1.6 – Teleological intersts of individuation may prevail over communicative interest (richly evidenced by research on creativity and problem-solving), though teleological interest is commonly communicative, and communicative interest is axial wherever human interaction is important (which is, of course, most of the time, the more so relative to the sociocentricness of one’s life). After all, gaining something new to say doesn’t arise from an interest in communication (which presumes something preceding it worth communicating). Gaining original representations doesn’t follow from given conventional frames of mind. Such a view is not instrumentalist or functionalist, in the sense of subservience to given ends, just as an interest in making paths doesn’t foretell what paths one is interested in making; or an interest in discovery doesn’t foretell what is-to-be discovered. The primacy of purposiveness is not as such naïvely instrumentalist, i.e., existing relative to a given sense of purpose. A “functionalism” that is primarily about high valuation of efficacy isn’t as such about valuing pre-specified efficacies.

1.7 – “Individuation through socialization” (Habermas, Postmetaphysical Thinking) doesn’t alone create the conditions for shaping good purposiveness, which is inherently open-ended in its efficaciousness, let alone accounting for high individuation (the condition for important discovery, novelty, innovation, etc.). Moreover, individuation that may gain postconventional (or trans-social, so to speak) excellence (presence) is not explicable in terms of socialization at all (especially as possibly becoming less a “stage” of development than a way of further developing). Potential for creativity, innovation, and difficult problem-solving requires even post-“postconventional” primacy of individuation over stage-centered modeling, in learning and action that engages the entire “language” of capabilities, contrary to common representational practices. But such individuating isn’t simply supervenient on its staged background. It’s as if that staging is no longer its background, as the conditions of conception may be transformed in the passage. The heuristic distinction between conventional and postconventional may be transformed into a way of employing the difference that is unaccountable as merely “postconventional” practice. Postconventionality may remain a kind of conventionality that is left behind for a sense of folding-back appropriativity of modeling that works easily among and beyond given paradigming. No wonder, then, that philosophy as conceptual design may look more like a strange rigor of rhetoric (e.g., Derrida) than as a recognizable brand of analysis.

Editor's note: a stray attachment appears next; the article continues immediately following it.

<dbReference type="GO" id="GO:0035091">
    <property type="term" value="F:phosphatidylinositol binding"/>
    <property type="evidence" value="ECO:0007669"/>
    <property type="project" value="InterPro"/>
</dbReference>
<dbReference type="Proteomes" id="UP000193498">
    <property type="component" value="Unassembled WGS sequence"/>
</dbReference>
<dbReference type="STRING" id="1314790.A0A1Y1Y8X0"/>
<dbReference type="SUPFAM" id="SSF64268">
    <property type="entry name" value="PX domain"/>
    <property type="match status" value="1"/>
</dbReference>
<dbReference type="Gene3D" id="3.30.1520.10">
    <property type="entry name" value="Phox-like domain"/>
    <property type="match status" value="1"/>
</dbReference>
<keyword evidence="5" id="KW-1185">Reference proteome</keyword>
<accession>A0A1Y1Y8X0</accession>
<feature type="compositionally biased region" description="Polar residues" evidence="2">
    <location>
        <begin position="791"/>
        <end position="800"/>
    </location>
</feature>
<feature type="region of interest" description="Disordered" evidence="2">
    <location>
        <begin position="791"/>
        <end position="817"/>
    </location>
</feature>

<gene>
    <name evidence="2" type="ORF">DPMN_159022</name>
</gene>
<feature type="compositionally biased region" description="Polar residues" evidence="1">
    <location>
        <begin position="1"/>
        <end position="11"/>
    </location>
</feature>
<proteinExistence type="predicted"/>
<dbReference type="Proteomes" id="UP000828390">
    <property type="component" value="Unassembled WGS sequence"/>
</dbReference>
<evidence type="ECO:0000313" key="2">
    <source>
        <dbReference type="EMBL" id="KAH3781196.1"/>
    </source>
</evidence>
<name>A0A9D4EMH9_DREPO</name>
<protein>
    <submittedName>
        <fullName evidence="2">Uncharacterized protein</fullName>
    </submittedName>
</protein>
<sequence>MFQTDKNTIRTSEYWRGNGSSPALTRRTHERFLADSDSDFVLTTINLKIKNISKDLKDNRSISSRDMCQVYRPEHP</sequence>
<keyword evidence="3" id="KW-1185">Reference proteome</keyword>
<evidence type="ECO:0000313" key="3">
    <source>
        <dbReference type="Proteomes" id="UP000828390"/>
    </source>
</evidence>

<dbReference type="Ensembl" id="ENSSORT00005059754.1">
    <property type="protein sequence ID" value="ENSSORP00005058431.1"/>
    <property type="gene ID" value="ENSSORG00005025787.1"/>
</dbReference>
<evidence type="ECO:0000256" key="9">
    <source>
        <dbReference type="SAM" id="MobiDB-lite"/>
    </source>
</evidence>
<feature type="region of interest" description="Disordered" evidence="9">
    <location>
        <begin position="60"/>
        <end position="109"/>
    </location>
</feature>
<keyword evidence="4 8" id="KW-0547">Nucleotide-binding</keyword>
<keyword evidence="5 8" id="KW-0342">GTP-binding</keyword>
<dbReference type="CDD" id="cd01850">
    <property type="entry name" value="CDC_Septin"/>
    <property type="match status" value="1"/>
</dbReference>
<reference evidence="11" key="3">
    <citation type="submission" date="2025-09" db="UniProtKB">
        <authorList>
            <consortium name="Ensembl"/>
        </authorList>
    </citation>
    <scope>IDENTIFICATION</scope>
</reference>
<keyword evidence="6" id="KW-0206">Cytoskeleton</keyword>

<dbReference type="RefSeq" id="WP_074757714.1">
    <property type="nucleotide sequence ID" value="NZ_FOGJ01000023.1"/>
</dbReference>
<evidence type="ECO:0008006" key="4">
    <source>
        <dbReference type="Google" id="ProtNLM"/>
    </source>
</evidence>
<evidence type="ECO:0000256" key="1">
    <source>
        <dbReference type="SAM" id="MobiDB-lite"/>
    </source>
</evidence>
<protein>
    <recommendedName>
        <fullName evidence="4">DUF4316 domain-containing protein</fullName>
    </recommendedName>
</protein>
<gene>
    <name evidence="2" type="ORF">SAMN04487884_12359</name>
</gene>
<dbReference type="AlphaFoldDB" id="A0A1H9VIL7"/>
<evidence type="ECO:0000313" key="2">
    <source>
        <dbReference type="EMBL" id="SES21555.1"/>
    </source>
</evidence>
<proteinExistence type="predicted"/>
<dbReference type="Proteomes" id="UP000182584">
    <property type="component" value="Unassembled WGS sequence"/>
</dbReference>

2 – The above paragraphs look nothing like what I set out to briefly express several days ago (coming back to this intermittantly), as I first intended to merely note my interest in the OHCL, before elaborating a rather-disconnected set of notes, for the sake of moving on, by rendering a bridge to soon focusing on some aspects of recent cognitive science.



3 – It’s very notable and ironic that the OHCL has no chapter by George Lakoff, who is probably the primary parent of cognitive linguistics and is a key figure in most of the chapters of the OHCL. (The editors lament this absence.) Lakoff and company, in Berkeley, are presently running the “Neural Theory of Language” group, which delights me immensely, as I’m drawn to Ruth Millikan’s biological sense of language, especially her sense of concept as ability (conception as capability, pertaining to “schematicity” in cognitive linguistics). This has wonderful implications for a capability-focused approach to human development, ethically (Robert M. Adams, in terms of excellence, in A Theory of Virtue, 2007), politically (Martha Nussbaum, Frontier of Justice, 2006) and economically (Amartya Sen, Development as Freedom, 1998), as well as ontogenically.



4.1 – Though the OHCL has a chapter on language acquisition, the primacy of this domain of inquiry for the entirety of cognitive linguistics isn’t emphasized. The OHCL chapter relating history of psychology to the history of cognitive linguistics implies a primacy of developmental psychology that the entire book corroborates, but doesn’t emphasize across its chapters. All of the especially-linguistic features of cognitive development are embodied (“entrenched”) in ontogeny of first-language acquisition (and in the optimum period for becoming bi-/multilingual that is early childhood). Merleau-Pontian kinestheology of space (Evan Thompson’s “embodied cognition”) generates a “spatial semantics” (the focus of one chapter of the OHCL) for the ontogeny of “mental spaces.” “Prototyping” in “iconicity” expresses primal conceptuality (“image schema”) that generates efficacy with “metonymy” and “metaphor” leading to capability for formal conceptuality. Language acquisition is derivative of general cognitive ontogeny (even though linguisticality prevails for socialization, inasmuch as individuation is sociocentric).